Following the release of the Charter of Athletes’ Rights by the Australian Athletes’ Alliance on Wednesday, Sydney stars Jarrad McVeigh and Ted Richards have endorsed the four policies that form its foundation.
The Charter, that includes 15 fundamental rights and responsibilities for each professional Australian athlete, has been developed following a period in which the governance of Australian sport has been called into question.
Speaking at the launch of the Charter, McVeigh echoed the words of AAA General Secretary Brendan Schwab in believing this was a big first step in the right direction for Australian sport.
“Professional athletes are people first, and athletes second,” said McVeigh.
“The role of player associations is important to ensure athletes’ views are taken into consideration and given appropriate weight” – Ted Richards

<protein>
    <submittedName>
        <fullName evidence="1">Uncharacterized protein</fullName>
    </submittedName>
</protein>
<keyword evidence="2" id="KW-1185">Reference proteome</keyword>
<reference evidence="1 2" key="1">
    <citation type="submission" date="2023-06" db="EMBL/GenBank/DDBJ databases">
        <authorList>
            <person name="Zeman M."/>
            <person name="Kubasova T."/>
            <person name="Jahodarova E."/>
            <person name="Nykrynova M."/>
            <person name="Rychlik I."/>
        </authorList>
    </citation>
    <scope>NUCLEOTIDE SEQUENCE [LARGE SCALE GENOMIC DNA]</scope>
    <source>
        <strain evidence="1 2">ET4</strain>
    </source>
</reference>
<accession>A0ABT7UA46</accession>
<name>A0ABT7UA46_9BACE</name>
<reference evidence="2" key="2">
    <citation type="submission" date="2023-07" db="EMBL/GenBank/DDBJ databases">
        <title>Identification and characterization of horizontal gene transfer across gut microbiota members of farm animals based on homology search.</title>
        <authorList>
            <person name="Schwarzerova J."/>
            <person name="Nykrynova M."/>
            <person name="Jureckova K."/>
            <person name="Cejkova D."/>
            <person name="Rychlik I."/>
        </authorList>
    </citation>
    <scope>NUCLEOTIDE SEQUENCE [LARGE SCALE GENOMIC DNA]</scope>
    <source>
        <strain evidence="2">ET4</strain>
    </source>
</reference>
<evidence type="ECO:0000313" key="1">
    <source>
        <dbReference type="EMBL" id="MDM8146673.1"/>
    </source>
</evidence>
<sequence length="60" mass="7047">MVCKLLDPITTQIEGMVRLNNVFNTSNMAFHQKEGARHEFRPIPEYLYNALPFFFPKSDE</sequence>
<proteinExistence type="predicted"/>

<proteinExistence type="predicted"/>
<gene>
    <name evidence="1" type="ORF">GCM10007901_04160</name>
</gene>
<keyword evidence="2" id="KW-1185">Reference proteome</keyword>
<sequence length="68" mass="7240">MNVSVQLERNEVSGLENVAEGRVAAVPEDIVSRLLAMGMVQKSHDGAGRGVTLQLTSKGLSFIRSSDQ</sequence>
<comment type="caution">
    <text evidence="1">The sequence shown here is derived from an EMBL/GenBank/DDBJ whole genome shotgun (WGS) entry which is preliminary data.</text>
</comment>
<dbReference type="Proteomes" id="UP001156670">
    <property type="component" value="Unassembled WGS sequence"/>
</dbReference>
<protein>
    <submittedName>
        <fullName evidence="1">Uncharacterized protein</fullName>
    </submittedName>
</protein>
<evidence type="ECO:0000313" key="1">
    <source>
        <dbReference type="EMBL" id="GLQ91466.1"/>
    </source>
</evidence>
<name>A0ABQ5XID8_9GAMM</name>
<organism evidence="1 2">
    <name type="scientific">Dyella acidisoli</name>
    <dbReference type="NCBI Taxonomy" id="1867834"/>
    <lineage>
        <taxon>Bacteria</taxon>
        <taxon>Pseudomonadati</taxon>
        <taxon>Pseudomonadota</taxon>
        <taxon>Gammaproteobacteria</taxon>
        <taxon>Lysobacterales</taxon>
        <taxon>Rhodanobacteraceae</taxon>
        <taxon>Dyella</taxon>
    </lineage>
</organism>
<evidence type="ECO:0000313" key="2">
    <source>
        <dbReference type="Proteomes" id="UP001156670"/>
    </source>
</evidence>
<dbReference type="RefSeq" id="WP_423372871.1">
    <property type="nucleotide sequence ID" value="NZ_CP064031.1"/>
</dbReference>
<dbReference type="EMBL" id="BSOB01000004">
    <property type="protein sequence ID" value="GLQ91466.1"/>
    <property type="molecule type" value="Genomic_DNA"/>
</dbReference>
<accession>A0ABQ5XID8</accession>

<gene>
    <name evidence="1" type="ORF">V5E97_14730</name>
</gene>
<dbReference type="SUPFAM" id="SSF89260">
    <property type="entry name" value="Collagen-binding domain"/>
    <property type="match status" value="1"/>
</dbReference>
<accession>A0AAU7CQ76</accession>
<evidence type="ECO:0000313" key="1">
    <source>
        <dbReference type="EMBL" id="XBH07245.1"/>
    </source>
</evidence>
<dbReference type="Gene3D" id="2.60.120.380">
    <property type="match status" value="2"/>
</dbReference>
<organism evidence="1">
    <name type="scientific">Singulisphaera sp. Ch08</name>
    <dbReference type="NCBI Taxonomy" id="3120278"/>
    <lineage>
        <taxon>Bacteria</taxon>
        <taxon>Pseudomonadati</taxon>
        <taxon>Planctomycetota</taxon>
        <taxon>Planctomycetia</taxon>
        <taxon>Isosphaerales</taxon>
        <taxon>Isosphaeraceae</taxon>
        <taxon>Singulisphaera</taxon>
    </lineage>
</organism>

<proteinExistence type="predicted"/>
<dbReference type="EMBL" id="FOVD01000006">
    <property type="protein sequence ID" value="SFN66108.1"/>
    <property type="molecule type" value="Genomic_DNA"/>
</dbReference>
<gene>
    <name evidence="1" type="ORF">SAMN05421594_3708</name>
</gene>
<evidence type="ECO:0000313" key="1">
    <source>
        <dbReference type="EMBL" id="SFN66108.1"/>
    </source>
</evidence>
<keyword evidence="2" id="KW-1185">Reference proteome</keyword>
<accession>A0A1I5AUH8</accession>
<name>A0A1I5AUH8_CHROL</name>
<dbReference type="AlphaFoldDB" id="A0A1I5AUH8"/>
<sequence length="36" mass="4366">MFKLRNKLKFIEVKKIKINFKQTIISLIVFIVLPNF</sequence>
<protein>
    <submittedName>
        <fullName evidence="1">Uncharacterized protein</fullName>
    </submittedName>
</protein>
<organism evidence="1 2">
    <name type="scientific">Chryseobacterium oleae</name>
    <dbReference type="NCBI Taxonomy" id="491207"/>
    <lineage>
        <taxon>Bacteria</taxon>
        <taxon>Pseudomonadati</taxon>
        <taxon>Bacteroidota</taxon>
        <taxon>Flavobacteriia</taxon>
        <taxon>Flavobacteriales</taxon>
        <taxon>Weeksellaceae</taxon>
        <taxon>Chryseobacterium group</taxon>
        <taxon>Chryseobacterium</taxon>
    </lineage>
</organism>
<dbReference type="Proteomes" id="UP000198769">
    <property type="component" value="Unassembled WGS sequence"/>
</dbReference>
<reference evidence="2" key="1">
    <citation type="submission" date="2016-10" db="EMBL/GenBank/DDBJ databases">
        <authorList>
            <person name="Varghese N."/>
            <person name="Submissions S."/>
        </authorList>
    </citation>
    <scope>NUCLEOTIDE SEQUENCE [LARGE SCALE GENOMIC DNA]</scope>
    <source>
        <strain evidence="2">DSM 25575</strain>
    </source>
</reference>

“Despite the enormous demands and privileges of their profession, they are entitled to the same rights as all hard working Australians.”
The AAA will use the Charter to ensure specified standards are reached in the treatment and compensation of athletes and to increase the accountability of sports’ governing bodies for issues of common interest.
The four foundation policies of the Charter are headed by Good Governance, Integrity, Athlete Development & Wellbeing and Health & Safety.
Swans full-back Ted Richards highlighted the role of the Players’ Association in the establishment of the Charter, saying a strong athlete voice is the key to creating positive change among all sports.
“The role of player associations is important to ensure athletes’ views are taken into consideration and given appropriate weight,” said Richards.
“In the AFL we are fortunate to be represented by a strong and respected Association that has the best interests of both players and the game at heart.”
Fellow Swans defender Jarrad McVeigh agreed.
“Through players being united in support of the work being done by the Players’ Association with the AFL and clubs, we are fortunate to have the large majority of these arrangements in place, but there is always a need for continuous improvement in these areas.”
The Charter can be viewed in full here.